Stories of miracles are untrue. Miracles do not happen. Therefore, documents in which miraculous accounts are interwoven with reputed facts, are untrustworthy, for those who invented the miraculous element could easily have invented the part that was natural. The accounts of the virgin birth of Christ, of his feeding five thousand people with five loaves and two fishes, of his walking on the water, of his raising the dead, of his cleansing the leprous, and of his own resurrection after his life had been destroyed, are as untrue as any stories that were ever told in this world. The miraculous element in the Gospels is proof that they were written by men, who did not know how to write history, or who were not particular as to the truth of what they wrote.

Mr. Velarde before we can accept your claim to have been an atheist we need to see or hear your definition of the word atheist. I have my doubts about you being an atheist accept in your first few years of life when all people are atheists.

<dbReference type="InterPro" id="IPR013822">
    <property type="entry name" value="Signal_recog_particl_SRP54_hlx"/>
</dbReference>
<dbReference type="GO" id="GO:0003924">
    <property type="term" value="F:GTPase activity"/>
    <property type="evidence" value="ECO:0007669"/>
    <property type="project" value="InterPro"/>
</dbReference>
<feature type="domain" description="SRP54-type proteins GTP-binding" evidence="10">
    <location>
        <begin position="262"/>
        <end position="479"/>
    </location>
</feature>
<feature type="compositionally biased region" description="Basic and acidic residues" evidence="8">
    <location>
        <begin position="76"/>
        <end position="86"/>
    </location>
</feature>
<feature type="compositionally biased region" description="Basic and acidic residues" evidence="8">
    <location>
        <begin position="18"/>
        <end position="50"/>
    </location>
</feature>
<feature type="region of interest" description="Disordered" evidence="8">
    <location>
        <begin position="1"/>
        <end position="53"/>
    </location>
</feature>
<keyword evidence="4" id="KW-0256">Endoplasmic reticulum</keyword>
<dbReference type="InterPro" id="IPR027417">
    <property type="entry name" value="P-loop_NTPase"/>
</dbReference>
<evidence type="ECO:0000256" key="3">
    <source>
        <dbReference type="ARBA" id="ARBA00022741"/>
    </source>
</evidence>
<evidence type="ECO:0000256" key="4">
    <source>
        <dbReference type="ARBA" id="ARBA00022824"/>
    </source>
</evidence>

Robert Velarde said...

Boris, welcome to the blog and thanks for the comments. For the sake of other readers, Boris was bumped from a discussion on another site that featured a comments section about a radio interview I did about C.S. Lewis. I invited Boris to post here.

You certainly take the "shotgun approach" in your post. The topic is, "Did Jesus Exist?" but you've also brought up a number of other issues, including questioning my claims to be a former atheist, the issue of miracles, the existence of God, and the reliability (or non-reliability) of the New Testament record.

Due to the nature blog discussions, I'd like to stick with the main topic at hand for now: Did Jesus exist?

To begin, why do you discount the four Gospels as evidence for the historicity of Christ? What sort of evidence would you accept as valid in relation to the historicity of Christ?